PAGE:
After tragedy struck, Job was resigned to the fact that he had nothing for which to live. In his heart he knew that he had been living life the way God wanted him to live it. But his friends thought otherwise. All they knew about God pointed to One who acted righteously. Punishment was for evil-doers, while good things happened to those who were good. Without divine revelation, it was impossible to discern anything differently.
Eliphaz, whose name means "my God is pure" (that is "refined, as to have no impurities"), spoke eloquently in God's defense. It was all so obvious to him, and to everyone with no special revelation, that the catastrophe that had come about because of undisclosed sin in his friend Job's life.
After trying to make some sense out of the tragedy, all Job could do was as "Why?" He knew that he had done everything right, so it had to be for some other reason that the bad things had become his family and himself. He rightly determined that what had happened was because God had allowed it to happen.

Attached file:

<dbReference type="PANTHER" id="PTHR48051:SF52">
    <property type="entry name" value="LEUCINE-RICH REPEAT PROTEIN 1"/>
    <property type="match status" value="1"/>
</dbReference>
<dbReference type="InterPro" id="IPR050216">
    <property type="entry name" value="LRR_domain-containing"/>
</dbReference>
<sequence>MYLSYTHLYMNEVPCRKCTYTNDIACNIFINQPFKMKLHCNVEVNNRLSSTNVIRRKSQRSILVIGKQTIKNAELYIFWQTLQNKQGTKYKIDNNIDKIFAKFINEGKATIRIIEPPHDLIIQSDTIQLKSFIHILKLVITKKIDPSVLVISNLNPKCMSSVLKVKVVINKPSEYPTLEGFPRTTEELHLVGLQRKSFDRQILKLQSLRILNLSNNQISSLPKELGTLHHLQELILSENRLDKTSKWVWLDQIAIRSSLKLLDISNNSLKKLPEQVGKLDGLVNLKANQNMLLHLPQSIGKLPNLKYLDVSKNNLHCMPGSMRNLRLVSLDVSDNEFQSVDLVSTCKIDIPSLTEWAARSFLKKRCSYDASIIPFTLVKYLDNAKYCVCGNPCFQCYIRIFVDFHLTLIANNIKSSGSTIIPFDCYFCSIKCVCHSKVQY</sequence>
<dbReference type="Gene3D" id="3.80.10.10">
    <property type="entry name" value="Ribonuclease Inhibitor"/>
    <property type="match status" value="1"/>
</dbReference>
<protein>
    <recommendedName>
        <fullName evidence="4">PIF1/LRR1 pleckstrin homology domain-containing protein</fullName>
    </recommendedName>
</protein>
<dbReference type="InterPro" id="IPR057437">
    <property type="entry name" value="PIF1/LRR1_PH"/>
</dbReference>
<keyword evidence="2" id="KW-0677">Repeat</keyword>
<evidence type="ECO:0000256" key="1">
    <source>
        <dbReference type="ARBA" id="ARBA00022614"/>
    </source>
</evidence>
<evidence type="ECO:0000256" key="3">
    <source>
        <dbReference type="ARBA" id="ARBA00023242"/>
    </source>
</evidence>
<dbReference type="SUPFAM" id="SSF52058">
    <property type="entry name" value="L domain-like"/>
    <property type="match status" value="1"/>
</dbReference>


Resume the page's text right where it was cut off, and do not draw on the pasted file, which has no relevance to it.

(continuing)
Then his friend Bildad chimed in, incensed that anyone would doubt God's revealed nature. He calls the argument the equivalent of "hot air"! Then he asks concerning God: "Doth God pervert judgment? or doth the Almighty pervert justice?"
God can be expected to be 'fair' -- nothing else makes logical sense. But here Job has been insisting that this treatment was not because of what he had done. What else could it be? Job's answer is the same throughout the book: it is the will of God.
For the bulk of the book, the arguments go back and forth. But the stage has been set, and in reading the whole book we will get a sense of the minds of man and that of God.